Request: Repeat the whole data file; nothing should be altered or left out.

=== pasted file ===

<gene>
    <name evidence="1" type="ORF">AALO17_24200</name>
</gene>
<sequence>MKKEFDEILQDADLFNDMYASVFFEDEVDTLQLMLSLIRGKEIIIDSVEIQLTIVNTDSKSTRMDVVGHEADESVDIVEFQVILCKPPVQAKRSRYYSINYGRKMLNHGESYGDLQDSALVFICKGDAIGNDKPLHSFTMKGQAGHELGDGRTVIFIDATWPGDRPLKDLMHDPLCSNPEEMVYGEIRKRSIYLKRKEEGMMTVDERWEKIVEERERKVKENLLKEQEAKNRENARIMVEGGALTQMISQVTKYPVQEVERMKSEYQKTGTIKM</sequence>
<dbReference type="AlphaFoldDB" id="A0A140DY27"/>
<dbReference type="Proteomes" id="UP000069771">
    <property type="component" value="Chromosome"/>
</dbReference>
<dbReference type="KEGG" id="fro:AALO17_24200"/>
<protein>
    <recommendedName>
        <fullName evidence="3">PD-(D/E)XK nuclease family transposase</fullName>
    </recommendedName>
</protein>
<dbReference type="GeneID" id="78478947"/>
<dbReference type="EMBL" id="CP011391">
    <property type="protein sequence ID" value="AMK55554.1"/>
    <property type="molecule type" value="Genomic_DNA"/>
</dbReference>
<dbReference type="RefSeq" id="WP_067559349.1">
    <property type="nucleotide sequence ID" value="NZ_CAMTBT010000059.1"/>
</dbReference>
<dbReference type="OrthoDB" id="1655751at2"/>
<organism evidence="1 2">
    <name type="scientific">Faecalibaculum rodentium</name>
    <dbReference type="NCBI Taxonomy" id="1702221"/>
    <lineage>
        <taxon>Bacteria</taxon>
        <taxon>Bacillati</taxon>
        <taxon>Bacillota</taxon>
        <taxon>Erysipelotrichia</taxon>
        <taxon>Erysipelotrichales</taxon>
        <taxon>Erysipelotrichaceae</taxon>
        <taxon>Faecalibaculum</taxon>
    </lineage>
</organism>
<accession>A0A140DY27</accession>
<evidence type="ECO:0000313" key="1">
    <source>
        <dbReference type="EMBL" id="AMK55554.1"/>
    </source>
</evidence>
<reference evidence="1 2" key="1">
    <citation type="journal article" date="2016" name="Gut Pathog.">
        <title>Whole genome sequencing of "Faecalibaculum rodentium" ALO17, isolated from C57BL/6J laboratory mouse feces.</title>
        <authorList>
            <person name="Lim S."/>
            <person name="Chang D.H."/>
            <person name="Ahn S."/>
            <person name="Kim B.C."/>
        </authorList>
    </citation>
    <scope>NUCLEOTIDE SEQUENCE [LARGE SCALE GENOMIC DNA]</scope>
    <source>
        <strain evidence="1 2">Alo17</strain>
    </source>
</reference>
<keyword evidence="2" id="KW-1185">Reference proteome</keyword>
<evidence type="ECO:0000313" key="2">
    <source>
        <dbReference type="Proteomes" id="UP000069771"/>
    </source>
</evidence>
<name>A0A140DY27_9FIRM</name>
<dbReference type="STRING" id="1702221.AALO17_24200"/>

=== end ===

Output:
<gene>
    <name evidence="1" type="ORF">AALO17_24200</name>
</gene>
<sequence>MKKEFDEILQDADLFNDMYASVFFEDEVDTLQLMLSLIRGKEIIIDSVEIQLTIVNTDSKSTRMDVVGHEADESVDIVEFQVILCKPPVQAKRSRYYSINYGRKMLNHGESYGDLQDSALVFICKGDAIGNDKPLHSFTMKGQAGHELGDGRTVIFIDATWPGDRPLKDLMHDPLCSNPEEMVYGEIRKRSIYLKRKEEGMMTVDERWEKIVEERERKVKENLLKEQEAKNRENARIMVEGGALTQMISQVTKYPVQEVERMKSEYQKTGTIKM</sequence>
<dbReference type="AlphaFoldDB" id="A0A140DY27"/>
<dbReference type="Proteomes" id="UP000069771">
    <property type="component" value="Chromosome"/>
</dbReference>
<dbReference type="KEGG" id="fro:AALO17_24200"/>
<protein>
    <recommendedName>
        <fullName evidence="3">PD-(D/E)XK nuclease family transposase</fullName>
    </recommendedName>
</protein>
<dbReference type="GeneID" id="78478947"/>
<dbReference type="EMBL" id="CP011391">
    <property type="protein sequence ID" value="AMK55554.1"/>
    <property type="molecule type" value="Genomic_DNA"/>
</dbReference>
<dbReference type="RefSeq" id="WP_067559349.1">
    <property type="nucleotide sequence ID" value="NZ_CAMTBT010000059.1"/>
</dbReference>
<dbReference type="OrthoDB" id="1655751at2"/>
<organism evidence="1 2">
    <name type="scientific">Faecalibaculum rodentium</name>
    <dbReference type="NCBI Taxonomy" id="1702221"/>
    <lineage>
        <taxon>Bacteria</taxon>
        <taxon>Bacillati</taxon>
        <taxon>Bacillota</taxon>
        <taxon>Erysipelotrichia</taxon>
        <taxon>Erysipelotrichales</taxon>
        <taxon>Erysipelotrichaceae</taxon>
        <taxon>Faecalibaculum</taxon>
    </lineage>
</organism>
<accession>A0A140DY27</accession>
<evidence type="ECO:0000313" key="1">
    <source>
        <dbReference type="EMBL" id="AMK55554.1"/>
    </source>
</evidence>
<reference evidence="1 2" key="1">
    <citation type="journal article" date="2016" name="Gut Pathog.">
        <title>Whole genome sequencing of "Faecalibaculum rodentium" ALO17, isolated from C57BL/6J laboratory mouse feces.</title>
        <authorList>
            <person name="Lim S."/>
            <person name="Chang D.H."/>
            <person name="Ahn S."/>
            <person name="Kim B.C."/>
        </authorList>
    </citation>
    <scope>NUCLEOTIDE SEQUENCE [LARGE SCALE GENOMIC DNA]</scope>
    <source>
        <strain evidence="1 2">Alo17</strain>
    </source>
</reference>
<keyword evidence="2" id="KW-1185">Reference proteome</keyword>
<evidence type="ECO:0000313" key="2">
    <source>
        <dbReference type="Proteomes" id="UP000069771"/>
    </source>
</evidence>
<name>A0A140DY27_9FIRM</name>
<dbReference type="STRING" id="1702221.AALO17_24200"/>